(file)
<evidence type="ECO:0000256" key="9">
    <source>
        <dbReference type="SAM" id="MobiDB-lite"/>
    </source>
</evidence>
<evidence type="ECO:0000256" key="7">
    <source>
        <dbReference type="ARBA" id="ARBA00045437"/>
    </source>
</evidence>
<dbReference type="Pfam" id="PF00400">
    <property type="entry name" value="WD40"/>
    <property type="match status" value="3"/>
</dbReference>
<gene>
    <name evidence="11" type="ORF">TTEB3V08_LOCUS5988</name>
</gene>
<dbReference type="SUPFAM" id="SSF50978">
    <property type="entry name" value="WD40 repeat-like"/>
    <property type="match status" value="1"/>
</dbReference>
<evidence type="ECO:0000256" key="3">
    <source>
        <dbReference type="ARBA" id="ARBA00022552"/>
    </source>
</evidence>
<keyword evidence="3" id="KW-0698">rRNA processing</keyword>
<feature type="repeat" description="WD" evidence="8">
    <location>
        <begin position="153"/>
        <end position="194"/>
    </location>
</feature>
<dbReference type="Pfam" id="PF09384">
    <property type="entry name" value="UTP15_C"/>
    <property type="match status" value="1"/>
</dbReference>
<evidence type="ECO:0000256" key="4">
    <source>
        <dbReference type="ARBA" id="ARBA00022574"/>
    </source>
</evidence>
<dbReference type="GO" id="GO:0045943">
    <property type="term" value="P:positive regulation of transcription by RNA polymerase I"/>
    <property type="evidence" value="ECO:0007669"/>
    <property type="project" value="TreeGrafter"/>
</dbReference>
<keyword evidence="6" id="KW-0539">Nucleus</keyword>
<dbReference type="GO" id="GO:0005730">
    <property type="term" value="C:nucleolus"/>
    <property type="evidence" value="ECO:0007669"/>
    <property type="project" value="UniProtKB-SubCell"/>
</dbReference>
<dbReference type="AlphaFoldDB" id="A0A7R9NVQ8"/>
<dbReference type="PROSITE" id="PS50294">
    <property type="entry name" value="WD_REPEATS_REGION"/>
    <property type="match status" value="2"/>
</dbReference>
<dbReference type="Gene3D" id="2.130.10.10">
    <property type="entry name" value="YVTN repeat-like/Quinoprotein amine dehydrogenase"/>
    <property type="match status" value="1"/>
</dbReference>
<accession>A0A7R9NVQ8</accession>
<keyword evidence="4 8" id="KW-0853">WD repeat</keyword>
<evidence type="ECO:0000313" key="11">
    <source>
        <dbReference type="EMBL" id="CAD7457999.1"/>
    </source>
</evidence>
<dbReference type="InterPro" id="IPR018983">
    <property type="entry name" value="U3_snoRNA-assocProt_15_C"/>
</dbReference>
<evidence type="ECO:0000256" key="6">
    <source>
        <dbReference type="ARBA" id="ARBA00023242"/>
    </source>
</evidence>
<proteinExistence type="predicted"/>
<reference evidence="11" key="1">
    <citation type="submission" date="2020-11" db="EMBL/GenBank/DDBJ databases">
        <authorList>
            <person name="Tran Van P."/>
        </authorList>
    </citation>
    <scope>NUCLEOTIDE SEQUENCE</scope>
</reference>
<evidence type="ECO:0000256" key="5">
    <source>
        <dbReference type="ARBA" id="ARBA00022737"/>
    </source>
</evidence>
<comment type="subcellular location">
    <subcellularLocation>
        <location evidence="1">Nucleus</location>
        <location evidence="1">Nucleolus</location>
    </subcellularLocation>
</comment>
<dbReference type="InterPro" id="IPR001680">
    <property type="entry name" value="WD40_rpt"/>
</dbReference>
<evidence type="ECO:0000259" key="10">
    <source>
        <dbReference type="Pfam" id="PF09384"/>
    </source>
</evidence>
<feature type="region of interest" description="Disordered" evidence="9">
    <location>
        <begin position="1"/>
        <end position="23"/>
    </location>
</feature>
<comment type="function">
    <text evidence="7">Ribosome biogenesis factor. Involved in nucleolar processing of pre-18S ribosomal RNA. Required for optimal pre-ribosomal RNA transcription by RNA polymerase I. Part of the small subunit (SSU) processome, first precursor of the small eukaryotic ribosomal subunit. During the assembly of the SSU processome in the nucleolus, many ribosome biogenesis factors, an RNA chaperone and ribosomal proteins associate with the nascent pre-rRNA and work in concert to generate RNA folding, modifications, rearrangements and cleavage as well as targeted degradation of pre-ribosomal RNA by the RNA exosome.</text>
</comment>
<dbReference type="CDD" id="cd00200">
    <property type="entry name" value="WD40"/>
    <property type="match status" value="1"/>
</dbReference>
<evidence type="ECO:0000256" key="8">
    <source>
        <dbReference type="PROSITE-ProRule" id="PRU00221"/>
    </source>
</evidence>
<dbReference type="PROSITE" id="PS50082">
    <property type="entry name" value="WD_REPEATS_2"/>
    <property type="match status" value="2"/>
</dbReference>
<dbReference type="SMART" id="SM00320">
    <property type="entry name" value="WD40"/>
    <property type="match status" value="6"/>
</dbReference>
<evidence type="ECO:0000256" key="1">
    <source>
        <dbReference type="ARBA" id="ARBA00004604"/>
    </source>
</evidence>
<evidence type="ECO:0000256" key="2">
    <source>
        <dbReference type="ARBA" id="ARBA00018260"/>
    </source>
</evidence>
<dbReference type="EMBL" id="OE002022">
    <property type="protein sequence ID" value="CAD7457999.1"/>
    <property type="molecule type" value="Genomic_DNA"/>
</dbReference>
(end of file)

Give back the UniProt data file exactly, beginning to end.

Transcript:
<evidence type="ECO:0000256" key="9">
    <source>
        <dbReference type="SAM" id="MobiDB-lite"/>
    </source>
</evidence>
<evidence type="ECO:0000256" key="7">
    <source>
        <dbReference type="ARBA" id="ARBA00045437"/>
    </source>
</evidence>
<dbReference type="Pfam" id="PF00400">
    <property type="entry name" value="WD40"/>
    <property type="match status" value="3"/>
</dbReference>
<gene>
    <name evidence="11" type="ORF">TTEB3V08_LOCUS5988</name>
</gene>
<dbReference type="SUPFAM" id="SSF50978">
    <property type="entry name" value="WD40 repeat-like"/>
    <property type="match status" value="1"/>
</dbReference>
<evidence type="ECO:0000256" key="3">
    <source>
        <dbReference type="ARBA" id="ARBA00022552"/>
    </source>
</evidence>
<keyword evidence="3" id="KW-0698">rRNA processing</keyword>
<feature type="repeat" description="WD" evidence="8">
    <location>
        <begin position="153"/>
        <end position="194"/>
    </location>
</feature>
<dbReference type="Pfam" id="PF09384">
    <property type="entry name" value="UTP15_C"/>
    <property type="match status" value="1"/>
</dbReference>
<evidence type="ECO:0000256" key="4">
    <source>
        <dbReference type="ARBA" id="ARBA00022574"/>
    </source>
</evidence>
<dbReference type="GO" id="GO:0045943">
    <property type="term" value="P:positive regulation of transcription by RNA polymerase I"/>
    <property type="evidence" value="ECO:0007669"/>
    <property type="project" value="TreeGrafter"/>
</dbReference>
<keyword evidence="6" id="KW-0539">Nucleus</keyword>
<dbReference type="GO" id="GO:0005730">
    <property type="term" value="C:nucleolus"/>
    <property type="evidence" value="ECO:0007669"/>
    <property type="project" value="UniProtKB-SubCell"/>
</dbReference>
<dbReference type="AlphaFoldDB" id="A0A7R9NVQ8"/>
<dbReference type="PROSITE" id="PS50294">
    <property type="entry name" value="WD_REPEATS_REGION"/>
    <property type="match status" value="2"/>
</dbReference>
<dbReference type="Gene3D" id="2.130.10.10">
    <property type="entry name" value="YVTN repeat-like/Quinoprotein amine dehydrogenase"/>
    <property type="match status" value="1"/>
</dbReference>
<accession>A0A7R9NVQ8</accession>
<keyword evidence="4 8" id="KW-0853">WD repeat</keyword>
<evidence type="ECO:0000313" key="11">
    <source>
        <dbReference type="EMBL" id="CAD7457999.1"/>
    </source>
</evidence>
<dbReference type="InterPro" id="IPR018983">
    <property type="entry name" value="U3_snoRNA-assocProt_15_C"/>
</dbReference>
<evidence type="ECO:0000256" key="6">
    <source>
        <dbReference type="ARBA" id="ARBA00023242"/>
    </source>
</evidence>
<proteinExistence type="predicted"/>
<reference evidence="11" key="1">
    <citation type="submission" date="2020-11" db="EMBL/GenBank/DDBJ databases">
        <authorList>
            <person name="Tran Van P."/>
        </authorList>
    </citation>
    <scope>NUCLEOTIDE SEQUENCE</scope>
</reference>
<evidence type="ECO:0000256" key="5">
    <source>
        <dbReference type="ARBA" id="ARBA00022737"/>
    </source>
</evidence>
<comment type="subcellular location">
    <subcellularLocation>
        <location evidence="1">Nucleus</location>
        <location evidence="1">Nucleolus</location>
    </subcellularLocation>
</comment>
<dbReference type="InterPro" id="IPR001680">
    <property type="entry name" value="WD40_rpt"/>
</dbReference>
<evidence type="ECO:0000259" key="10">
    <source>
        <dbReference type="Pfam" id="PF09384"/>
    </source>
</evidence>
<feature type="region of interest" description="Disordered" evidence="9">
    <location>
        <begin position="1"/>
        <end position="23"/>
    </location>
</feature>
<comment type="function">
    <text evidence="7">Ribosome biogenesis factor. Involved in nucleolar processing of pre-18S ribosomal RNA. Required for optimal pre-ribosomal RNA transcription by RNA polymerase I. Part of the small subunit (SSU) processome, first precursor of the small eukaryotic ribosomal subunit. During the assembly of the SSU processome in the nucleolus, many ribosome biogenesis factors, an RNA chaperone and ribosomal proteins associate with the nascent pre-rRNA and work in concert to generate RNA folding, modifications, rearrangements and cleavage as well as targeted degradation of pre-ribosomal RNA by the RNA exosome.</text>
</comment>
<dbReference type="CDD" id="cd00200">
    <property type="entry name" value="WD40"/>
    <property type="match status" value="1"/>
</dbReference>
<evidence type="ECO:0000256" key="8">
    <source>
        <dbReference type="PROSITE-ProRule" id="PRU00221"/>
    </source>
</evidence>
<dbReference type="PROSITE" id="PS50082">
    <property type="entry name" value="WD_REPEATS_2"/>
    <property type="match status" value="2"/>
</dbReference>
<dbReference type="SMART" id="SM00320">
    <property type="entry name" value="WD40"/>
    <property type="match status" value="6"/>
</dbReference>
<evidence type="ECO:0000256" key="1">
    <source>
        <dbReference type="ARBA" id="ARBA00004604"/>
    </source>
</evidence>
<evidence type="ECO:0000256" key="2">
    <source>
        <dbReference type="ARBA" id="ARBA00018260"/>
    </source>
</evidence>
<dbReference type="EMBL" id="OE002022">
    <property type="protein sequence ID" value="CAD7457999.1"/>
    <property type="molecule type" value="Genomic_DNA"/>
</dbReference>